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Characterisation of Byzantine and early Islamic primary tank furnace glass

Freestone, I; Brems, D; Degryse, P; Gorin-Rosen, Y; Scott, R; Devulder, V; Vanhaecke, F; (2018) Characterisation of Byzantine and early Islamic primary tank furnace glass. Journal of Archaeological Science: Reports , 20 pp. 722-735. 10.1016/j.jasrep.2018.06.014. Green open access

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Abstract

In order to improve the understanding of glass production and provenance, we present trace element and Sr, Nd and B isotope ratio data for 15 samples of raw natron glass from a single tank furnace in Apollonia (6th–7th century CE) and eight glass samples from two tank furnaces in Bet Eli'ezer (8th century CE) in Israel. This data provides information about the geochemical homogeneity within a single batch of raw glass and about the differences and/or similarities between different tank furnaces on a single site. Four glasses from a secondary workshop at Tell el-Ashmunein, Egypt (8th–9th century CE) are analysed for comparative purposes. All raw glass samples have uniform trace element patterns and ratios. Because of poor mixing of the glass batch before and during firing, absolute concentrations however can vary significantly within a single tank furnace. The concentrations of trace elements commonly associated with (de)colouring are very low and can be attributed to background concentrations in the sand raw materials. This indicates that there was no obvious recycling of glass cullet at this stage of the production process and that the tank furnace glass is primary glass in the true sense of the word. The isotopic compositions of Sr, Nd and B in the tank furnace glasses are relatively homogeneous. This confirms their potential as provenance indicators. The isotopic composition of Sr in tank furnace glass from Apollonia and Bet Eli'ezer indicates that the lime was derived from seashell, suggesting the glass was produced from beach sand. Glass from Tell el-Ashmunein contains Sr with lower 87Sr/86Sr ratios, pointing to the use of limestone as the source of lime. All primary glasses from Israel analysed have Nd isotopic compositions typical for an Eastern Mediterranean origin. δ11B indicates that natron used in the tank furnaces in Apollonia and Bet Eli'ezer was most likely imported from Egypt.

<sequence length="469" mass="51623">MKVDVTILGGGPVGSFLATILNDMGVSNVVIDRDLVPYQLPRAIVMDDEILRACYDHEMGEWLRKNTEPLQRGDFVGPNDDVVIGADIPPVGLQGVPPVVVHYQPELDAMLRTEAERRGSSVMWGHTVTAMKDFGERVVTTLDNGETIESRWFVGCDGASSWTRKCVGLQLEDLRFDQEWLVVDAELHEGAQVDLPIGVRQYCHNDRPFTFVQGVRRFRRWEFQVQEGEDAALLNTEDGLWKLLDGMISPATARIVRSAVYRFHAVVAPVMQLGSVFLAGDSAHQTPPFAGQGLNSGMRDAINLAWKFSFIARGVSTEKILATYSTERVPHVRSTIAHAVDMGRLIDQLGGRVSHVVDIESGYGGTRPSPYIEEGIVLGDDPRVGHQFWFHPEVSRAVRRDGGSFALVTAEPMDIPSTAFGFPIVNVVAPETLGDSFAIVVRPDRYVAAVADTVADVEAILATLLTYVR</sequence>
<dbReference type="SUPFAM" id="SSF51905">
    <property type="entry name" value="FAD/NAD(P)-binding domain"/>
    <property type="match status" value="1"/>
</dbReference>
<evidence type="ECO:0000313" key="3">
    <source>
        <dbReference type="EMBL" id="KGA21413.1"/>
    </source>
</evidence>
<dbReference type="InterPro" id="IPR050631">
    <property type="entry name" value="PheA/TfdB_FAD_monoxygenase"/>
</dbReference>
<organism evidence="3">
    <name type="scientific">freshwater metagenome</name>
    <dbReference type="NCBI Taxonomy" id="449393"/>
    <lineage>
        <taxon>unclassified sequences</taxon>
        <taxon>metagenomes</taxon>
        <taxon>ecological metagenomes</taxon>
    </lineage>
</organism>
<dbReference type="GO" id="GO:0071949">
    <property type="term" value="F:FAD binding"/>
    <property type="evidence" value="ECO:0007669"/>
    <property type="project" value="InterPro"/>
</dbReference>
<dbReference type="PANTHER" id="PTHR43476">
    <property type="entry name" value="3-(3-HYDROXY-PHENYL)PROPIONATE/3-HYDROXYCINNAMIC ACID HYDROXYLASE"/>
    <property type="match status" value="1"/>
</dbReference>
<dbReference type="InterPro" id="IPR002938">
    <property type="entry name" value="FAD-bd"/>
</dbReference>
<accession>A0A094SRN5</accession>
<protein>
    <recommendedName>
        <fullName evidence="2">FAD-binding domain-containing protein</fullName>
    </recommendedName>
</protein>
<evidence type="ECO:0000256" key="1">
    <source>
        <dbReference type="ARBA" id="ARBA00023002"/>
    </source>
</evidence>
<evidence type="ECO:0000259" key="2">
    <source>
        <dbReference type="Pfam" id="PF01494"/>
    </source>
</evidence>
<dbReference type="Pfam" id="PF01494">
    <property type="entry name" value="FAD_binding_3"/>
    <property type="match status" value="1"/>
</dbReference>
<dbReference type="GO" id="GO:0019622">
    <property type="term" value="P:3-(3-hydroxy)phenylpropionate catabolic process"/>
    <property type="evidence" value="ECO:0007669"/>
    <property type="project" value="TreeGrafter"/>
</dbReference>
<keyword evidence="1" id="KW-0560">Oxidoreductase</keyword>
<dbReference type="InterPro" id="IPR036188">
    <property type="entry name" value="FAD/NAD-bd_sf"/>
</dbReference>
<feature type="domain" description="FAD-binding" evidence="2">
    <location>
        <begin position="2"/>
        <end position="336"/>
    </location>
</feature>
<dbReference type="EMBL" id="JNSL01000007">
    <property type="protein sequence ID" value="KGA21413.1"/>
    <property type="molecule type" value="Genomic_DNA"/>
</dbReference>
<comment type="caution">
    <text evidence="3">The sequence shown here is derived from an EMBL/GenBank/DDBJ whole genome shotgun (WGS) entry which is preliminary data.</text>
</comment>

Type: Article
Title: Characterisation of Byzantine and early Islamic primary tank furnace glass
Open access status: An open access version is available from UCL Discovery
DOI: 10.1016/j.jasrep.2018.06.014
Publisher version: https://doi.org/10.1016/j.jasrep.2018.06.014
Language: English
Additional information: This version is the author accepted manuscript. For information on re-use, please refer to the publisher’s terms and conditions.
Keywords: Natron glass; Tank funaces; Trace elements; Sr; Nd; B; Isotope ratios
UCL classification: UCL > Provost and Vice Provost Offices
UCL > Provost and Vice Provost Offices > UCL SLASH
UCL > Provost and Vice Provost Offices > UCL SLASH > Faculty of SandHS > Institute of Archaeology
UCL > Provost and Vice Provost Offices > UCL SLASH > Faculty of SandHS > Institute of Archaeology > Institute of Archaeology Gordon Square
URI: http://discovery.ucl.ac.uk/id/eprint/10051017
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